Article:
The Dutch say the only way to become a good soccer player is to touch the ball 10,000 times a day. And the Dutch, well, they know a thing or two about soccer, having produced legendary superstar footballers such as Robin van Persie and Arjen Robben. That number -10,000 -was first introduced in Malcolm Gladwell’s bestselling book “Outliers,” in which he claimed the key to achieving world-class expertise in any sport is to practice for 10,000 hours. Functional repetitions build a strong foundation for soccer players, but it’s not the only factor that contributes to a high level of success.
In soccer, you need to be able to bend it like Beckham, take a shot on goal with the pinpoint accuracy and power of Lionel Messi (in fact, the sheer velocity of a Messi thunderbolt recently broke a spectator’s arm), and have the finesse and balletic control of Christiano Ronaldo. And in order to do all that consistently, you need to be practicing agility workouts.
Bending the Pitch: Agility Workouts and Your Soccer Game
According to Jose Mourinho, the manager of Chelsea and a man known for his tactical prowess and game management, “Drills are never mindless. There will always be some element of decision making in them.” This is especially true when it comes to agility drills. Agility workouts are designed to improve balance, foot speed, and coordination. These drills are not supposed to be physically demanding; the emphasis is on form, which is another word for body control. Without body control, you won’t have the ability to stop, change direction, sprint, change direction again, and then find the balance to put an accurate shot on goal. Soccer is a game of short, sudden bursts of speed. Agility workouts fine tune your coordination, enabling your body to match the pace of the game. Popular soccer agility workouts include the following:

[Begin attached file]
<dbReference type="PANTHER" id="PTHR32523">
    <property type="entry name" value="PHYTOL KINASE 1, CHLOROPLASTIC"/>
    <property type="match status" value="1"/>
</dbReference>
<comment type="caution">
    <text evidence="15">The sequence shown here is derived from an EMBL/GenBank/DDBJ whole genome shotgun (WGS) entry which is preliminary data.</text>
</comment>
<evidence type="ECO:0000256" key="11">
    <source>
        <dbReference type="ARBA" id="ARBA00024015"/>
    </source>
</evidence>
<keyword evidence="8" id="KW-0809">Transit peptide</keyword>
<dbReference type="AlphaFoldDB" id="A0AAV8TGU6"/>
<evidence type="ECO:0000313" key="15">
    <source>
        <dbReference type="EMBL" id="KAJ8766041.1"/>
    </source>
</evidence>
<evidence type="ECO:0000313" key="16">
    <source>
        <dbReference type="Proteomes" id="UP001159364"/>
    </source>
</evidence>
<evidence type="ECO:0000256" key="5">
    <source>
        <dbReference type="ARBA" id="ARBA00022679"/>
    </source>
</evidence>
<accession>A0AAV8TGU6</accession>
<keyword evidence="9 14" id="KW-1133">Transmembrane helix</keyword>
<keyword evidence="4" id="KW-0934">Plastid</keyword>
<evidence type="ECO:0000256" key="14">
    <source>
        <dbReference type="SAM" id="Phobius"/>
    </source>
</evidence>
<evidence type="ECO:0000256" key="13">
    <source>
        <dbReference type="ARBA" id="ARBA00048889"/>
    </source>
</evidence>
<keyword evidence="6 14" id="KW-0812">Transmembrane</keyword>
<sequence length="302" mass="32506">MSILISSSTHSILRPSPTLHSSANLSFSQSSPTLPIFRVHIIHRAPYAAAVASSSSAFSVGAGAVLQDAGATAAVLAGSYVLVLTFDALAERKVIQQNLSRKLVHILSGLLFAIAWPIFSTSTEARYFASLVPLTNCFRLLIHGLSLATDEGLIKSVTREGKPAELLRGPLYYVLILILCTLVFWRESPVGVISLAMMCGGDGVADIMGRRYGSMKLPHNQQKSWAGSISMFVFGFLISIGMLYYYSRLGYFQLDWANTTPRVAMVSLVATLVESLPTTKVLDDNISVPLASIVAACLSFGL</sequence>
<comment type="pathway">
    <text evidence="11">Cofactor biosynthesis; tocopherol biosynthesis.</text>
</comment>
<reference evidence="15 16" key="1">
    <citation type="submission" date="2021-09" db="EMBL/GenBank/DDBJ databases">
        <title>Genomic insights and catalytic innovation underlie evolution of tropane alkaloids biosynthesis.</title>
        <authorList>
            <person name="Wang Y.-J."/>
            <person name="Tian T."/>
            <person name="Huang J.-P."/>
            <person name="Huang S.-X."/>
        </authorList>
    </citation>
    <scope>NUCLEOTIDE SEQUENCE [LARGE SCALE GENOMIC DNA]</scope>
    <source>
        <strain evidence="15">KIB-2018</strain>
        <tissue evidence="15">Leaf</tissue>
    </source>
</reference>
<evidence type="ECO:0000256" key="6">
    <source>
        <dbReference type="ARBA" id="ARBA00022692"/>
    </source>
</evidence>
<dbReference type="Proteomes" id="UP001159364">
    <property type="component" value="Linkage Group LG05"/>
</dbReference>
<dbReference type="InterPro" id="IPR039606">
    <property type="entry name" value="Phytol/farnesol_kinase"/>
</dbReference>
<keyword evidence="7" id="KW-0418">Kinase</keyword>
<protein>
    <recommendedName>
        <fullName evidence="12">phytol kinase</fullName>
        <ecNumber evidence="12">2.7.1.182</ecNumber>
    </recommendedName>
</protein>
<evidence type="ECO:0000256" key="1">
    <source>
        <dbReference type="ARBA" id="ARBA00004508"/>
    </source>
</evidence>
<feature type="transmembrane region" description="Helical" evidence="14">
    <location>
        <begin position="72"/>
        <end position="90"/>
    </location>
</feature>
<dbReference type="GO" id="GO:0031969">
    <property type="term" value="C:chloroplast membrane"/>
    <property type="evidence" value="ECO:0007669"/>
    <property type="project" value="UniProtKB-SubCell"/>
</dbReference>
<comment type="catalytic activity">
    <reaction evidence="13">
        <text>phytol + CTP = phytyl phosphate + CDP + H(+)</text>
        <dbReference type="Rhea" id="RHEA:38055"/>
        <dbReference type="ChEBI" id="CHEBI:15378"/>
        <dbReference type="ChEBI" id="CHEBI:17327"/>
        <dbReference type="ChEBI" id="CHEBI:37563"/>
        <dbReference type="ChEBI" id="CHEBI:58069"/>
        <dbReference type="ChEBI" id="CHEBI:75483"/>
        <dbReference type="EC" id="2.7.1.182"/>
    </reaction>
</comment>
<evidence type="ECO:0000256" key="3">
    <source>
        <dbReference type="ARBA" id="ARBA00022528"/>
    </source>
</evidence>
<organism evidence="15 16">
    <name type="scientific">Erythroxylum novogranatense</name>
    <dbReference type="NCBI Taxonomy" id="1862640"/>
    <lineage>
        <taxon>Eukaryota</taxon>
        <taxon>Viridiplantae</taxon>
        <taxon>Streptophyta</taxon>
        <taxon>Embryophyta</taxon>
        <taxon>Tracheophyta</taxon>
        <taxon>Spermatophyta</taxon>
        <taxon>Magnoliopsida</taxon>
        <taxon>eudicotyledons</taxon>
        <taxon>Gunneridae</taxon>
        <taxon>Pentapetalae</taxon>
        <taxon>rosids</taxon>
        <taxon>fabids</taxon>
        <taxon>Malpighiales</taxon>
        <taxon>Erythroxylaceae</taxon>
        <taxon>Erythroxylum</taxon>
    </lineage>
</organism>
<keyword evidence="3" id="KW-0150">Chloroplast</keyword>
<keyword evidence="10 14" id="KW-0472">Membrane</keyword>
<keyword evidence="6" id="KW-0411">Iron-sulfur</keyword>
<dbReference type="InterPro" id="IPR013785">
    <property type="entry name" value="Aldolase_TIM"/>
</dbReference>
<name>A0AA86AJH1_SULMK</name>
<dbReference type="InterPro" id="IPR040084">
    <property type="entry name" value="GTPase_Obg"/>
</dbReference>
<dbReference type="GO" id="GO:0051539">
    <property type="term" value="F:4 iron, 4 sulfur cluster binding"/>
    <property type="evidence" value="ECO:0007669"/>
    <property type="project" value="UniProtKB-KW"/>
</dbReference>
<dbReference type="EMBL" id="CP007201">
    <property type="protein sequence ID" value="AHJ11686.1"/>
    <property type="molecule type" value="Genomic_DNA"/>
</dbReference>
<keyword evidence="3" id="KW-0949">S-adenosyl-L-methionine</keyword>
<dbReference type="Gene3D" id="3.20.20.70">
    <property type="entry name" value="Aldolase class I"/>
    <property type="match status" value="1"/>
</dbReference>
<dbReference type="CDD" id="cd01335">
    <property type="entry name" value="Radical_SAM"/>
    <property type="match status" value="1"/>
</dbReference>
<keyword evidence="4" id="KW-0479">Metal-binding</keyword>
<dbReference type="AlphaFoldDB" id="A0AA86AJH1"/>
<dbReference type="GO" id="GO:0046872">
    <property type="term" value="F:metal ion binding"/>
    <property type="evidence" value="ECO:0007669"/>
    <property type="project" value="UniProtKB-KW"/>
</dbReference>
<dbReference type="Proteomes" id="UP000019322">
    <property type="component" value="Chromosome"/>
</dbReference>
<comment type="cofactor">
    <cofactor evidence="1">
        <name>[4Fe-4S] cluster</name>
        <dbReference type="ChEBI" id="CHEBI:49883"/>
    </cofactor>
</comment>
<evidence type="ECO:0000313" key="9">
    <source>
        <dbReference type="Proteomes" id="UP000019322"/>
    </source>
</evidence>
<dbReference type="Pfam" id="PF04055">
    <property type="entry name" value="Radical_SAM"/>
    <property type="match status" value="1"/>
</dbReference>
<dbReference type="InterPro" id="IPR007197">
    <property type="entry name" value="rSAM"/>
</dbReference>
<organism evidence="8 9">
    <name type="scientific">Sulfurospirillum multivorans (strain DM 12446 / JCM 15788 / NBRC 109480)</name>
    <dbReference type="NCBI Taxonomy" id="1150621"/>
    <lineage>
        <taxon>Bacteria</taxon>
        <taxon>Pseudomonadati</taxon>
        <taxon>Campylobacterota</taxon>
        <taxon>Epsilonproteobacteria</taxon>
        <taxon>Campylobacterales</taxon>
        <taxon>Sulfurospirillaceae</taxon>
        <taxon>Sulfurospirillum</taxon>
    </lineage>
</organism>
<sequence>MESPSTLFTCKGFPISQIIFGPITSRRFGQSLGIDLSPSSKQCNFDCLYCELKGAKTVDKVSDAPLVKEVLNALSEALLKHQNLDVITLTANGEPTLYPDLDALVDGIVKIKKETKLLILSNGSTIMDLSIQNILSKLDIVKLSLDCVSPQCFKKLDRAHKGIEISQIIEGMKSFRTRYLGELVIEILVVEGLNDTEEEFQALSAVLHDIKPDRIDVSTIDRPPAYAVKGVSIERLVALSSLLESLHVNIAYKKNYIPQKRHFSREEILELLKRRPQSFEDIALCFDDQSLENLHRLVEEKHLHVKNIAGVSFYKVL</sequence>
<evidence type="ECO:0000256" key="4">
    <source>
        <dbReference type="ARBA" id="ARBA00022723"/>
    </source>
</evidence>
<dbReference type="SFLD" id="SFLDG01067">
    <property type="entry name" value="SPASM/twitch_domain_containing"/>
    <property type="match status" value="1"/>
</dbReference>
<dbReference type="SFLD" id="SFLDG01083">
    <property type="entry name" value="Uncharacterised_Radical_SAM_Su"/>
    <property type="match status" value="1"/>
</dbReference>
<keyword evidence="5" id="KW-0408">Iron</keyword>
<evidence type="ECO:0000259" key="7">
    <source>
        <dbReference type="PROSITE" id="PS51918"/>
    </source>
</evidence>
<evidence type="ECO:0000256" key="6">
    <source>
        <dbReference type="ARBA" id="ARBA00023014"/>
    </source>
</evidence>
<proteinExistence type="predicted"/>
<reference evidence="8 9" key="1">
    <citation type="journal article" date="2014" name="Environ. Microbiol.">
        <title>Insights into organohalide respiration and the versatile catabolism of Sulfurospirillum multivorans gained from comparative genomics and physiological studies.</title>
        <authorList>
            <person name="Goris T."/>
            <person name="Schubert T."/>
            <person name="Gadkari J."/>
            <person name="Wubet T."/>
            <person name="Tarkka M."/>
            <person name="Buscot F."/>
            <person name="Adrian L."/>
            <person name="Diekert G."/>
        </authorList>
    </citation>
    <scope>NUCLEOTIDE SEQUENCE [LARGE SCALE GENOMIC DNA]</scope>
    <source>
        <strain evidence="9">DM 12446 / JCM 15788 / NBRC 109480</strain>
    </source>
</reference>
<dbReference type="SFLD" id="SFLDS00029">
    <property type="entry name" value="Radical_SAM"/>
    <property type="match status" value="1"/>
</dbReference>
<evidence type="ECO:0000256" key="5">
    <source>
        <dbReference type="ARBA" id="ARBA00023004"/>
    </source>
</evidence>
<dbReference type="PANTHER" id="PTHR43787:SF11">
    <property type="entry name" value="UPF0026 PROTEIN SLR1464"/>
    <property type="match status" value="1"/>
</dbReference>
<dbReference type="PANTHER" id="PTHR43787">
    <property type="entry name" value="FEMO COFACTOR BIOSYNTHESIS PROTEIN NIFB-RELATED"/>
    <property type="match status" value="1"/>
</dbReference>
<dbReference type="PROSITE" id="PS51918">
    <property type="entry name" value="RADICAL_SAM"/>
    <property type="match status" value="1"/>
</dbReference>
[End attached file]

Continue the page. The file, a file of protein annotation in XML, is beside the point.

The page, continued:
- Forward/Backward Drill
- Lateral Cut Drill
- Weave In/Weave Out
- Multidirectional Cut Drill
Agility drills improve your overall performance on the pitch. While knowing how to make a succinct lateral or multidirectional cut is important, it’s also important to know when to make those cuts. This is the element of “decision making” that Jose Mourinho is talking about. The wrong cut at the wrong time may result in your opponent stealing the ball, or worse, breaking away and bending a shot into the corner of the net. Making 10,000 ball touches a day may help you achieve world class expertise, but a game is won when players make the right decisions.